[Python-Dev] code blocks using 'for' loops and generators
sabbey at u.washington.edu
Fri Mar 11 23:42:25 CET 2005
I would like to get some feedback on a proposal to introduce
smalltalk/ruby-like "code blocks" to python. Code blocks are, among other
things, a clean way to solve the "acquire/release" problem . This
proposal also touches on some of the problems PEP 288  deals with.
The best discussion I have been able to find on this topic is in the
thread of ref. .
Since generators, when used with 'for' loops, are so similar to code
blocks , one can imagine two ways to implement code blocks in python:
(1, parallel) keep them as similar as possible to 'for' loops so that a
normal user doesn't distinguish the two, or (2, orthogonal) make them so
much different than 'for' loops that the normal user doesn't notice the
similarities. Anything between these extremes will probably be confusing.
Here I will describe an attempt at (1).
(I) Give generators a __call__ method as an alternative to 'next'.
Method __call__ should take a single parameter: a function. Using
__call__ will cause the generator to start executing normally, but when a
'yield' is reached, the generator will invoke the function passed to
__call__ instead of activating the currently implemented 'yield'
Since __call__ will be an alternative to 'next', it will raise an
exception if 'next' has already been called and vice-versa. Also, any
calls to 'next' will raise an exception if there is a 'yield' in the try
of a try/finally. Such yields will no longer trigger a SyntaxError
because they will not a problem when using __call__.
(II) Have a method of generators, __blockcall__, which will be equal to
__call__, but will only exist if (1) the generator contains a "try/finally
try" yield, or (2) the user explicitly defines it, for example, with a
function decorator (@completion_required would be a descriptive name).
Have 'for' loops use __blockcall__ if it is available, and __iter__
otherwise. Pass to __blockcall__ the block of code in the 'for' loop.
Scope rules for the passed block of code should mimic current 'for' loop
behavior. Behavior of 'break' and 'return' should be mimicked, perhaps
with special exceptions catchable only by the 'for' loop. Mimicking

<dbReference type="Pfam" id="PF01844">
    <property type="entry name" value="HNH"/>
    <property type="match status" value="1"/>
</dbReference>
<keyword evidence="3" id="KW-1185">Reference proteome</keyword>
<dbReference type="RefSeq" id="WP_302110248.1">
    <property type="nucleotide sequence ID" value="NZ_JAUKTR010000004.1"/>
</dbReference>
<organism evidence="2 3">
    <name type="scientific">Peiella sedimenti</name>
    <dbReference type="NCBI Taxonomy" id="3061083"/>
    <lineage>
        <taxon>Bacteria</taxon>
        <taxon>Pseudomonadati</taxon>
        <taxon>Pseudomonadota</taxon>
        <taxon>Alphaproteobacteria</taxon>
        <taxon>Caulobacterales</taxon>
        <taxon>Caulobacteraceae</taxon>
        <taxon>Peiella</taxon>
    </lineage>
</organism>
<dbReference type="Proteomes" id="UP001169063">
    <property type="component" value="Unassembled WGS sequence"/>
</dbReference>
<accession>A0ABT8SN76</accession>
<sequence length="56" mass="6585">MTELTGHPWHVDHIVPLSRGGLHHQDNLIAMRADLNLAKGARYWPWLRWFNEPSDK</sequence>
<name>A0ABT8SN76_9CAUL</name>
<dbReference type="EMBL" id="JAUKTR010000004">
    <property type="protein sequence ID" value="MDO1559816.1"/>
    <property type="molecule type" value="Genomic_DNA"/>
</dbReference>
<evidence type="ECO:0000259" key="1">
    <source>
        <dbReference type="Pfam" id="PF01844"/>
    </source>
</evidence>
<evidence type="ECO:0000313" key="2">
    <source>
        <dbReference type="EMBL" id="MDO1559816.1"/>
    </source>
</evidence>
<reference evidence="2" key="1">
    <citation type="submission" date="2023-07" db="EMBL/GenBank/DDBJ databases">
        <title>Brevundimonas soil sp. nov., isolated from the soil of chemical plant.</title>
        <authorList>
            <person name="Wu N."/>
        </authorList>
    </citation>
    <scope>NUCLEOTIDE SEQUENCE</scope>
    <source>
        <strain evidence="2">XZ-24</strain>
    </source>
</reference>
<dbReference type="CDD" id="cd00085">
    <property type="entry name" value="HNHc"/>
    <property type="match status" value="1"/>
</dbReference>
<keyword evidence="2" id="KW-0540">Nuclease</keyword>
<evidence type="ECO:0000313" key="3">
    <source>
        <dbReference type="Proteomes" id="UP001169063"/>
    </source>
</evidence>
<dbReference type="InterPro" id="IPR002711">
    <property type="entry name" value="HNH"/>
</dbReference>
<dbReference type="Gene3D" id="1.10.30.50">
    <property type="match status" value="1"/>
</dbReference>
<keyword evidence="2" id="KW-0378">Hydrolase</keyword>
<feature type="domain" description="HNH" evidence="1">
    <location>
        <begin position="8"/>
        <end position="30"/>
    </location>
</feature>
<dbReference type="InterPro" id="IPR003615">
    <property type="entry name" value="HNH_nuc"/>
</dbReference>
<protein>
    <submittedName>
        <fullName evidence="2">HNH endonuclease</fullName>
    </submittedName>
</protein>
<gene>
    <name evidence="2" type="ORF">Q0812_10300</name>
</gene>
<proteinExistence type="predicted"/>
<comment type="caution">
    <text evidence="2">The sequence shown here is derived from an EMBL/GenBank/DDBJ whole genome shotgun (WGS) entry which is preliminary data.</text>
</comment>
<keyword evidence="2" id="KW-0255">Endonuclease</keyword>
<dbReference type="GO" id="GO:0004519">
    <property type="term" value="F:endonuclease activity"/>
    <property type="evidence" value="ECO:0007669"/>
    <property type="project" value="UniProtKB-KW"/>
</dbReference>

'yield' will be a problem unless/until multi-level yields are allowed.
(performance and implementation difficulties for all of this? I don't
The thunk shouldn't be savable for later use because the 'for' loop will
no longer be around to deal with 'break' and 'return'. This means that
__blockcall__ will not be implementable as a function that takes a
function as an argument.
(III) Allow 'continue' to pass values to 'yield' (something similar
previously rejected here ). As far as I know, all other control
statements that transfer execution to a different frame (yield, return,
raise) pass values, and I don't see why this case should be any different.
I do not see such a mechanism as gimmicky; being able to cleanly pass
values when changing scope is an inherent part of nearly every programming
As an example of the syntax I am suggesting, here is something I was
desiring recently, a generator to open, unpickle, repickle and close a
f = open(name, 'r')
l yield pickle.load(f)
f = open(name, 'w')
The unpickled object is sent to the caller at the yield statement, and the
modified object is received back at the same statement. Note the
suggested 'yield' syntax and the conspicuous absence of '='. This syntax
is backwardly compatible with current yield syntax. Also, this syntax
does not require yield to appear as a function; it is still clear that
this is a unique control-flow statement.
This function would be used like this:
for l in pickled_file('greetings.pickle'):
The above code would have the same effect as:
(IV) Allow 'yield' to return no value; in this case a new keyword,
'with', will be required instead of an awkward 'for':
"with f():" instead of "for in f():"
(V) For the same reasons as in (III), allow generators to return values.
These values can be sent with the StopIteration exception if 'next' is
being used for iteration. An obvious syntax for receiving these values is
shown by this example:
with dt = stopwatch():
print 'it took', dt, 'seconds'
Although "with stopwatch() result dt:" might not be so bad.
 PEP 310 Reliable Acquisition/Release Pairs
 PEP 325 Resource-Release Support for Generators
 PEP 288 Generators Attributes and Exceptions
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